A Northland store which has become a local institution after 103 years in the same spot is gearing up for its first summer in new premises.

In November Opua General Store shifted from a historic building next to the ferry ramp to a new building at the head of the wharf, a distance of less than 100m.

Owners Greg Philpott and Margaret Hughes said they agonised over the decision but had been struggling to secure a commercial lease and to operate a modern business in a historic building — so they were delighted when they had a chance to move into what used to be the Burnsco marine supplies store.

The building which used to house Opua General Store is awaiting new tenants. PHOTO / PETER DE GRAAF
The building which used to house Opua General Store is awaiting new tenants. PHOTO / PETER DE GRAAF

Mr Philpott said the new store's total floor area was not much bigger than the old premises but it was more open and had more usable space.

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The move meant they could keep serving ferry passengers while offering a wider range of services. They had already added bike hire and expanded their hot food offerings, with more to come.

''As the only service centre in town we try to cover as many customer needs as we can,'' he said.

The extra space around the store meant they could also create a gathering place for Opua visitors and residents.

They had so far put in two picnic tables and were planning three more, as well as cafe-style tables in front of the store. If kids wanted to sit down to eat their icecreams at the old shop the only place was a bench by the road.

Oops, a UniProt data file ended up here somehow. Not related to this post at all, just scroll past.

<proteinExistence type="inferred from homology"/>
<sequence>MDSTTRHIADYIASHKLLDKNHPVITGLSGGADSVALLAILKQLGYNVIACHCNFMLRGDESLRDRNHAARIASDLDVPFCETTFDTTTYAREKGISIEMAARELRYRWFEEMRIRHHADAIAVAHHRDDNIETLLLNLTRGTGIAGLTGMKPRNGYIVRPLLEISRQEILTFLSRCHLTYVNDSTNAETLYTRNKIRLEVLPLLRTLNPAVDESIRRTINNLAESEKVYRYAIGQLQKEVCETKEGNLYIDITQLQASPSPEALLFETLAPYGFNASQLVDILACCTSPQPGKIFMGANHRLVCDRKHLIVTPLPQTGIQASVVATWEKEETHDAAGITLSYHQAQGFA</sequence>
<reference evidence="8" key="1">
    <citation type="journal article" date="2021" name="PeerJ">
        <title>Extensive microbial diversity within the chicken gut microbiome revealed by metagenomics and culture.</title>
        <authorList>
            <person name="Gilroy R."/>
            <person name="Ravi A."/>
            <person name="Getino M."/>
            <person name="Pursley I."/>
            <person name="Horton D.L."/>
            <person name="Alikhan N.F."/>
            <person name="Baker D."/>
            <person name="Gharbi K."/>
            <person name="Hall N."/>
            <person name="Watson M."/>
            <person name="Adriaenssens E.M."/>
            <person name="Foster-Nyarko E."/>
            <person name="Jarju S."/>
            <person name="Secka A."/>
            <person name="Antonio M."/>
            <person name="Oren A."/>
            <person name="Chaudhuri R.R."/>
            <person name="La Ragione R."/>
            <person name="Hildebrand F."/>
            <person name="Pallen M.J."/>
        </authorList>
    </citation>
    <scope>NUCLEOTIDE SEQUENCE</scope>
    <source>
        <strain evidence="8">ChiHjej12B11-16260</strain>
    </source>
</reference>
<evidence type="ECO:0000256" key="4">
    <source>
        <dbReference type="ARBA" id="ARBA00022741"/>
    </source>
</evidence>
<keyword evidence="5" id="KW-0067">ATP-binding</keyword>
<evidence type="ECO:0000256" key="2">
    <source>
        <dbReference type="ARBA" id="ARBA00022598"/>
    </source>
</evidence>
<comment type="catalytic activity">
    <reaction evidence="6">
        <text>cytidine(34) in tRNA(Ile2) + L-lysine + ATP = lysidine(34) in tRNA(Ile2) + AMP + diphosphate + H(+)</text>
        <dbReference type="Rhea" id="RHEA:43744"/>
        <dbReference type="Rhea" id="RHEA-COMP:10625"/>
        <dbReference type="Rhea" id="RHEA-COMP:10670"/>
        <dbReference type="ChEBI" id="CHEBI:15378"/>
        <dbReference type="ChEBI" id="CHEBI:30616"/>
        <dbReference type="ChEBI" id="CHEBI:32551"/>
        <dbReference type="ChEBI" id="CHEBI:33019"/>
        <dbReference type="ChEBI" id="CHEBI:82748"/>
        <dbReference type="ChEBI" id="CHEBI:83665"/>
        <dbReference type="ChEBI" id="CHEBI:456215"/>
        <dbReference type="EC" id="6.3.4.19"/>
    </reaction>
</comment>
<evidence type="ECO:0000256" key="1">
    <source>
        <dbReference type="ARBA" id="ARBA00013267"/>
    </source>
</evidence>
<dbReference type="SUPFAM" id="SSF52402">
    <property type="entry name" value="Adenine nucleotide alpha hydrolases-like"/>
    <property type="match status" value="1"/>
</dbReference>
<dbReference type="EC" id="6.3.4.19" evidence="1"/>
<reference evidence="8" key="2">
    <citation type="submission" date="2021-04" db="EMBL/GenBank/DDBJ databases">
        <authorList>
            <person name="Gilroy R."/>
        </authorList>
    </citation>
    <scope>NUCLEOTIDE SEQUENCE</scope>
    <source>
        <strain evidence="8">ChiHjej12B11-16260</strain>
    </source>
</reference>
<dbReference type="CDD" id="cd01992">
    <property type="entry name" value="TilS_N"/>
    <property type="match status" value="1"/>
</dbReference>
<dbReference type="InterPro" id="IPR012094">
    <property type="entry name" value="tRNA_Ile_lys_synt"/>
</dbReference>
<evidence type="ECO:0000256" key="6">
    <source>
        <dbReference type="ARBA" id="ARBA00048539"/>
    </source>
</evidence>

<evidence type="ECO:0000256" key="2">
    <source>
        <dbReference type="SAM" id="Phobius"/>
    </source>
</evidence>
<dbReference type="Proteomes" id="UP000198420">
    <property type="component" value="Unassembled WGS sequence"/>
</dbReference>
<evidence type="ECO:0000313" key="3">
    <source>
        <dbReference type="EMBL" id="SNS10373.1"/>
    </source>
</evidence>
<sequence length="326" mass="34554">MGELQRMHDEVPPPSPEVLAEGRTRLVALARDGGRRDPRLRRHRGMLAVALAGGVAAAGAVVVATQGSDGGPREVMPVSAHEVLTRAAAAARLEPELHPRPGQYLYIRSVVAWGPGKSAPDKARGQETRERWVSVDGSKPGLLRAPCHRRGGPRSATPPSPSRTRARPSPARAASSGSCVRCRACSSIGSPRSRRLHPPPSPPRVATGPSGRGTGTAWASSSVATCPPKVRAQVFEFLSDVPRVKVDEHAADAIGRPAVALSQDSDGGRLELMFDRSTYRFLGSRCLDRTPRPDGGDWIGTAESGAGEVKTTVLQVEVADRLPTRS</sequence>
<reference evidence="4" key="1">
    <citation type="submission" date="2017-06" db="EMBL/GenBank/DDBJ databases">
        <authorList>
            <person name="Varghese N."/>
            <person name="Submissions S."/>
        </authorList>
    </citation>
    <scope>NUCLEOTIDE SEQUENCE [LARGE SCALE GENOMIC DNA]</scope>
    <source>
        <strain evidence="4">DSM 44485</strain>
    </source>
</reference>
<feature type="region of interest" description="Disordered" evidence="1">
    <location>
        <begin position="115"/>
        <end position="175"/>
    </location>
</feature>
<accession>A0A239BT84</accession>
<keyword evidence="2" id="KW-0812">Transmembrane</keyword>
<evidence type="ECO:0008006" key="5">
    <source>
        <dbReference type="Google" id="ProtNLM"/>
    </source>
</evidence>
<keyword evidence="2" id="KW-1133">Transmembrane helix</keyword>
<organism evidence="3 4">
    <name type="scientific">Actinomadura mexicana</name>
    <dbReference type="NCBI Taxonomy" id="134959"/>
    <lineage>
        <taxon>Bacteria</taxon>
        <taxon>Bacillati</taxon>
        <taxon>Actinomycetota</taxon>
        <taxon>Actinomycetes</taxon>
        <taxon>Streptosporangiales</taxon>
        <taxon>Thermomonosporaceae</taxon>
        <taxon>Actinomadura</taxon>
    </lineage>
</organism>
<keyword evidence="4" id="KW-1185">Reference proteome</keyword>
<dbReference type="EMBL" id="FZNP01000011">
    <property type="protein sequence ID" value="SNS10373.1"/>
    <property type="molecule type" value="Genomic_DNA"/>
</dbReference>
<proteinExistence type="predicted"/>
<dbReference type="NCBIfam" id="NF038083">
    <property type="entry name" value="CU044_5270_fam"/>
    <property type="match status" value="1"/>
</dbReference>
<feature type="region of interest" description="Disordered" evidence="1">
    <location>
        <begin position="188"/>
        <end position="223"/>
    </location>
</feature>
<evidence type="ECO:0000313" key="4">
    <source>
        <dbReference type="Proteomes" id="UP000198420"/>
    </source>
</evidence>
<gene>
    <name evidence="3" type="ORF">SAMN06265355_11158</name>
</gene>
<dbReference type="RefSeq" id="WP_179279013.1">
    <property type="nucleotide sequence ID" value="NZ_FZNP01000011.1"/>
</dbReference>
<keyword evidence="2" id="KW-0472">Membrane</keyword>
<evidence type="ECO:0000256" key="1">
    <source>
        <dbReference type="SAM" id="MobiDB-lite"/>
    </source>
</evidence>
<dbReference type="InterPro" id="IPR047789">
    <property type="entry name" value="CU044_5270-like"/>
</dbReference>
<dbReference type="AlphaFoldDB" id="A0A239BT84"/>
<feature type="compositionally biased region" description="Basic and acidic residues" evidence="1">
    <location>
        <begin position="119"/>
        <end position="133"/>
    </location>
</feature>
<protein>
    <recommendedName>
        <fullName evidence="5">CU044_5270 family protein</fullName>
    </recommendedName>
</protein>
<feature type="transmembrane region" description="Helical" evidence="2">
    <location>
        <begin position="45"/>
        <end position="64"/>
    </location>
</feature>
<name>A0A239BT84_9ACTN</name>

Moving into a new building also allowed the installation of energy-efficient equipment and lighting, cutting power bills by more than a third.

The store's new home, the Opua Wharf Maritime Building, was built in 2010. The previous ground-floor tenant, Burnsco, has moved to larger premises closer to the expanded marina.

Mr Philpott said their new landlord, council-owned company Far North Holdings, had been ''fantastic'', giving them a long-term lease and the confidence they needed to invest in adapting the new premises.

The store's move was just one of many new developments in Opua, where there was a real buzz about town as new businesses moved in and existing ones took on more staff.

''Opua is a real success story. We should be beating our drums about what's happening.''

Opua Store as photographed about 1915 by Frederick Radcliffe. PHOTO / ALEXANDER TURNBULL LIBRARY
Opua Store as photographed about 1915 by Frederick Radcliffe. PHOTO / ALEXANDER TURNBULL LIBRARY

According to a Northland Regional Council report, the building housing the original store may have been built in the late 1800s by Portuguese-born Antonio Morris as Allen's Bakery, on the other side of Beechy Rd, then moved to its present site above the water by his son John Morris in 1914.

That theory has, however, been dismissed by local historian Myra Larcombe, who said the store was built from scratch by the Deemings of Okiato for John Morris in 1914.

The store is listed by Heritage New Zealand as a Category 2 Historic Place.

Plans for the currently vacant building are thought to include office space and a fish and chip shop.